In addition, weren't the same experts complaining just a few months ago who are now complaining that OpenStack is doing too much, that we are not innovating fast enough to compete? Even Matt is unsatisfied with the lack of innovation in OpenStack. Innovation is the result of the opportunity to develop the project, because it seems important. You cannot have a truly innovative environment in which one vendor can complete a project unilaterally.

    OpenStack members are not amateur developers

    In part, Matt believes, the problem is that the OpenStack developers are working on what interests them, and not on solving the aforementioned "complex and tedious problems." But he makes an assumption, which is generally incorrect with respect to OpenStack.

    But partly, the reason may be that OpenStack may be developing thanks to developers who do this out of a love of development, and not out of concern for the end user / cloud operator. This is a problem common to many open source projects in which participants are ranked higher than users . Such a philosophy is unconstructive and irrational.

    I am not hinting that OpenStack cannot better meet the needs of users and operators; this is a completely different task. But submissionOpenStack developers as people who participate in the project “for the love of development” are fundamentally wrong. Yes, almost all of them do their job with great enthusiasm. And almost all of them get paid for it.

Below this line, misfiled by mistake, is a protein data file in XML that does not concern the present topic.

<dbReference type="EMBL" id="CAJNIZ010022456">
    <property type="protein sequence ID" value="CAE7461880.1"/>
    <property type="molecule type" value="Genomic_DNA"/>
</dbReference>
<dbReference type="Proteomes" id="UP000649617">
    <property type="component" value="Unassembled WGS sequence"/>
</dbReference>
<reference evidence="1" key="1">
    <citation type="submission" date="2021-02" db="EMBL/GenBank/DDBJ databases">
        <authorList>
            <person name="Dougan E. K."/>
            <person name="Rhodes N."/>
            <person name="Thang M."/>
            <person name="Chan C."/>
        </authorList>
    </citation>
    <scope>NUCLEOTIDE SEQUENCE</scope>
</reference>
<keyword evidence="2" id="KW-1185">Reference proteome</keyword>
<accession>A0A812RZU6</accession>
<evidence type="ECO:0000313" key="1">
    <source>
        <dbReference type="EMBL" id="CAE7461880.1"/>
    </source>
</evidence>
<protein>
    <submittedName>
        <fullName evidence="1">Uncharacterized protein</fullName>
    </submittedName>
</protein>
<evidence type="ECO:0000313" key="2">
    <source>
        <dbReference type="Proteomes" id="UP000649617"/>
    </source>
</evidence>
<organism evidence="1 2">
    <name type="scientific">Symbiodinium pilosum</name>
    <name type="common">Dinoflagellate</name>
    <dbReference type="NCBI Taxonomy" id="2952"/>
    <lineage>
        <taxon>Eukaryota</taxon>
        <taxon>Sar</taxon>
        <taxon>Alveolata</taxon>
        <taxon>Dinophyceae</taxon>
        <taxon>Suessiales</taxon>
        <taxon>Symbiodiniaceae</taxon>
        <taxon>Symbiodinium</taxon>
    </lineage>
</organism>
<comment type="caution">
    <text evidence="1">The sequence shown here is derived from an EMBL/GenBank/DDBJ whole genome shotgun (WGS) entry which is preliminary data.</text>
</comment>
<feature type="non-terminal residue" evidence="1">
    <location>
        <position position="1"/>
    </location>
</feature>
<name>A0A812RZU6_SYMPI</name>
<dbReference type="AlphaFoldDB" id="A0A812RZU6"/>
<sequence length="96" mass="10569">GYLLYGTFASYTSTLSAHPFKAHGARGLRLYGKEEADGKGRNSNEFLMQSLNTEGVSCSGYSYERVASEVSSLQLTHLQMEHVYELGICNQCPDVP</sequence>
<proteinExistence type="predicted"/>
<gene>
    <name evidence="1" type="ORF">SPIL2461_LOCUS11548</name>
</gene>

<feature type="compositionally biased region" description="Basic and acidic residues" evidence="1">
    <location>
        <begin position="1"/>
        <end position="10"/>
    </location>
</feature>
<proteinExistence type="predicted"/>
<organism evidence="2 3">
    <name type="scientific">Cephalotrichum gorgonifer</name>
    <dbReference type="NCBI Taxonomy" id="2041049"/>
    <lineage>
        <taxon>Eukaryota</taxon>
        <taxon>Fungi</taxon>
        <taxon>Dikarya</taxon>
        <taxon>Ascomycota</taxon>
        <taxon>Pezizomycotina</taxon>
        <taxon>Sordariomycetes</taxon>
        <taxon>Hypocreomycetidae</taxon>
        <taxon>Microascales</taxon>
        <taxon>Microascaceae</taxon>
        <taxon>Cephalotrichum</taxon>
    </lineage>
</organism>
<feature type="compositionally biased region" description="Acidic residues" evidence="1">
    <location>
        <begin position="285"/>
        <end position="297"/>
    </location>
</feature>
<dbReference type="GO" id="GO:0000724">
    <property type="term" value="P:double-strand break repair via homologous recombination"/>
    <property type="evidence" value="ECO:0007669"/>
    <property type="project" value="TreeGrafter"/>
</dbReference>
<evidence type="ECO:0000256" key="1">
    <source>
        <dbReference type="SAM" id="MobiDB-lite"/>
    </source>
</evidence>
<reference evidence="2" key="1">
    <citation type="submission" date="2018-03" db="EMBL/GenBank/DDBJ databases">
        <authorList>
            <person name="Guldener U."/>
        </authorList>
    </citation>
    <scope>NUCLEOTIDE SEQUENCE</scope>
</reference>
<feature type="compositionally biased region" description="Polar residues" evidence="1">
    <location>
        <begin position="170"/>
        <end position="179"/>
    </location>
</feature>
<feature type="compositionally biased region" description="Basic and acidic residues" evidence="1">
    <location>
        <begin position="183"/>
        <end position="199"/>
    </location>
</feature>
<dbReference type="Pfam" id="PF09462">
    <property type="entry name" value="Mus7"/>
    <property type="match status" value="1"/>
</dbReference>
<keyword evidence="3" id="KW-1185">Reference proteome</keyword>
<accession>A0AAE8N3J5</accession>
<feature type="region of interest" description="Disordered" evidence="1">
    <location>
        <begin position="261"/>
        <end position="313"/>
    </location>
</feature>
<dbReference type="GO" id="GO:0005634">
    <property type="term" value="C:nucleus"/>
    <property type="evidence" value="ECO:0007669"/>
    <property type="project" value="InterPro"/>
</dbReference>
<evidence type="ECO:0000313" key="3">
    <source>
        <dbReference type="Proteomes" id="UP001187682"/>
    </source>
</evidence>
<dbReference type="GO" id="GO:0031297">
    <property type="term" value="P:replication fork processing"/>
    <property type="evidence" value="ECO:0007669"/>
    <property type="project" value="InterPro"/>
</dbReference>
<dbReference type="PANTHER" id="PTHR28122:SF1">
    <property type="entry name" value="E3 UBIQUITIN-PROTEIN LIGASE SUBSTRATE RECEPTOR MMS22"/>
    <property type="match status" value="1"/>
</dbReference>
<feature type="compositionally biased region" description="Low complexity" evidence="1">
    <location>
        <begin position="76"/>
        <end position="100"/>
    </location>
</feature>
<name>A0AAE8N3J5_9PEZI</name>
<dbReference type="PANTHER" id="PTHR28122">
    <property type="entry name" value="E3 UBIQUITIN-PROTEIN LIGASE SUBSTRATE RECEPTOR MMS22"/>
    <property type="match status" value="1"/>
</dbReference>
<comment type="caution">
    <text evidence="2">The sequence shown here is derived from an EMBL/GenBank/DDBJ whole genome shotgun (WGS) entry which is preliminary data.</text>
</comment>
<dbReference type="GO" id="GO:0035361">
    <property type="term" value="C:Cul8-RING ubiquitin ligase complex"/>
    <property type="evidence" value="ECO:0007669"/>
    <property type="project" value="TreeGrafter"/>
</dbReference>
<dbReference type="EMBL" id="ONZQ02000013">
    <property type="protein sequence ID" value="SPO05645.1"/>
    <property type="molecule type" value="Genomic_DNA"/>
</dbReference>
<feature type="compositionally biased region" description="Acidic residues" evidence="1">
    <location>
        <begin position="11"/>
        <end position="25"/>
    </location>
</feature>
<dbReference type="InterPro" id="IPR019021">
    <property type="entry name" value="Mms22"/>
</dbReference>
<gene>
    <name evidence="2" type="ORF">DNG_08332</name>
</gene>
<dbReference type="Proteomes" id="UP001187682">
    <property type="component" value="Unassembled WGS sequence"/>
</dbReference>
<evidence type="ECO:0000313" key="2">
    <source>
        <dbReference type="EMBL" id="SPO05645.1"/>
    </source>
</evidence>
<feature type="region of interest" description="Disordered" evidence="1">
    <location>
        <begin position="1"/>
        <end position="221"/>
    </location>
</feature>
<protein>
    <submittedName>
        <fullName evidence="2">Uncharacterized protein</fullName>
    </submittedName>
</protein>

OpenStack is different from many other open source projects. Most of its participants are involved in the project on behalf of companies, and these companies do not pay their salaries because of the kindness of their corporate heart, but because they have a business task that needs to be solved. These companies expect OpenStack to perform a certain function for real customers, and when this does not happen, they pay developers to create the necessary functionality. This means that OpenStack developers are working on real-life tasks for real users and operators, while undoubtedly enjoying their work and therefore are not looking for another. They are not engaged in the development of sports interest.